|Shown here||Adobe Minion Pro|
Minion is a serif typeface designed by Robert Slimbach in 1990 for Adobe Systems and inspired by late Renaissance-era type. The name comes from the traditional naming system for type sizes, in which minion is between nonpareil and brevier, with the type body 7pt in height. As the name suggests, it is particularly intended as a font for body text in a classical style, neutral and practical while also slightly condensed to save space. Slimbach described the design as having "a simplified structure and moderate proportions."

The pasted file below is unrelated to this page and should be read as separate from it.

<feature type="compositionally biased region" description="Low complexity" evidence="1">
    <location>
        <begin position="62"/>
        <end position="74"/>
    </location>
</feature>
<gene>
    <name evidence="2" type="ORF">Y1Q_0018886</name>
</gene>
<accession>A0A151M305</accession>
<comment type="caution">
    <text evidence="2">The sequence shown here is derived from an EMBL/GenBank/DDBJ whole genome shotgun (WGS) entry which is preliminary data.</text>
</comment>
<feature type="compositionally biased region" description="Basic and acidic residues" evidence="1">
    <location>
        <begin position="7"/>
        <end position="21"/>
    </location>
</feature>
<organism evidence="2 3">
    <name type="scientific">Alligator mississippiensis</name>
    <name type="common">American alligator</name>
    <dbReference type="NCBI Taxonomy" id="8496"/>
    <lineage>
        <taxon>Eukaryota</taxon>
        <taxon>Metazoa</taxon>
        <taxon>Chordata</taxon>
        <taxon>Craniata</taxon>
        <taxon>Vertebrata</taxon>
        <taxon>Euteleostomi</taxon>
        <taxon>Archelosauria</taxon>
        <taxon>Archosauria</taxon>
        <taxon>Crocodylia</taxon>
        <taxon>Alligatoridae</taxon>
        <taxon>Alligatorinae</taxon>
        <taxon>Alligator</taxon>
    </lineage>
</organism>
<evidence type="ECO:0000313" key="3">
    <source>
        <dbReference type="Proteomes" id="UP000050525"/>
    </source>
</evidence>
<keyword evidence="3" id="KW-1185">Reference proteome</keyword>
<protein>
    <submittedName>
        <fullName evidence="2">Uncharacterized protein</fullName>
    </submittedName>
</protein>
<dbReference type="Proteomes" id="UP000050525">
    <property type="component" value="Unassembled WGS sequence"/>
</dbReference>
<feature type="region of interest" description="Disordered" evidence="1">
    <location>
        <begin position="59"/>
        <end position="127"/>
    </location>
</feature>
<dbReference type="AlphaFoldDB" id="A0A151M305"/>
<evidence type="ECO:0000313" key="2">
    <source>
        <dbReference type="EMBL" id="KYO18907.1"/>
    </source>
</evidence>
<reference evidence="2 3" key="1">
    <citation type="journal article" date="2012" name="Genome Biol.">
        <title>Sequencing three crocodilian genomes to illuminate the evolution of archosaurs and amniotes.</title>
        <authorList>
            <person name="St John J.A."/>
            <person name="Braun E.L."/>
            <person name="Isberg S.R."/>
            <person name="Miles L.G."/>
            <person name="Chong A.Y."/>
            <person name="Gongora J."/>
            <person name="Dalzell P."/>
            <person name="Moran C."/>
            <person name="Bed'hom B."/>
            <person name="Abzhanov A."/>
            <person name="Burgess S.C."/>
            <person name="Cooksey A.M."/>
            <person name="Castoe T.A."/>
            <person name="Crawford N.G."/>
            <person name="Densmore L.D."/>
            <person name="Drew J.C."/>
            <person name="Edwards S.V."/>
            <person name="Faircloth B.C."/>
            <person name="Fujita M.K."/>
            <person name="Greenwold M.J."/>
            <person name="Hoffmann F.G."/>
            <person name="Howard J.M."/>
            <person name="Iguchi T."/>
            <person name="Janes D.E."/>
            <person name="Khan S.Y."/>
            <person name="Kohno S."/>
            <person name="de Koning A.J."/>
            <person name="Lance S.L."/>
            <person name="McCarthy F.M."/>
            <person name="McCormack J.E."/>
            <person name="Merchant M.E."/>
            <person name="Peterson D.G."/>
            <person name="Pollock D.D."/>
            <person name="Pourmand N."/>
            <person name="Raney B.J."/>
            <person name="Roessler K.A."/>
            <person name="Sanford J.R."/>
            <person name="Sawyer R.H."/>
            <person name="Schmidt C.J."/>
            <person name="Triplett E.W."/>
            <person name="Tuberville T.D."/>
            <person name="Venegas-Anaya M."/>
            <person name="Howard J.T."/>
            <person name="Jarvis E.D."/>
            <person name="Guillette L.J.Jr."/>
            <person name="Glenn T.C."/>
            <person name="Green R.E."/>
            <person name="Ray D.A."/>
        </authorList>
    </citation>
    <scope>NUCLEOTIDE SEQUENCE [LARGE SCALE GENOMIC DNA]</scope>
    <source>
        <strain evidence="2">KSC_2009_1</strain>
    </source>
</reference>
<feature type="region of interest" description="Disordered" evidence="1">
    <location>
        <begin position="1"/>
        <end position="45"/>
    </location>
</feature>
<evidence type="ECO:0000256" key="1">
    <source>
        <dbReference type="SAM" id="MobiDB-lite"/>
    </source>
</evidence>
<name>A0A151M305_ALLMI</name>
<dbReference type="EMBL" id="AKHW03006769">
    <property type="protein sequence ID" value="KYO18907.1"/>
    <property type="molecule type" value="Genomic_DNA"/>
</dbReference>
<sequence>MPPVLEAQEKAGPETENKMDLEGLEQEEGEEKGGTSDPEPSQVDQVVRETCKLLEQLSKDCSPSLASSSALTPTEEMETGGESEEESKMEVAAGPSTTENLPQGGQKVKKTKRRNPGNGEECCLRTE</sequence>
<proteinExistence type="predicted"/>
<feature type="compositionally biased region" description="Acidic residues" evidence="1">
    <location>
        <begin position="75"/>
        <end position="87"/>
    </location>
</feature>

Minion was developed using sophisticated interpolation or multiple master technology to create a range of weights and optical sizes suitable for different text sizes. This automation of font creation was intended to allow a gradual trend in styles from solid, chunky designs for caption-size small print to more graceful and slender designs for headings.[a] It is an early member of what became Adobe's Originals program, which created a set of type families primarily for book and print use, many like Minion in a deliberately classical style.[b] Minion is a very large family of fonts, including Greek and Cyrillic alphabets, optical sizes, condensed styles and stylistic alternates such as swash capitals. It is one of the most popular typefaces used in books, one of the most famous being The Elements of Typographic Style, Robert Bringhurst's book about fine printing and page layout.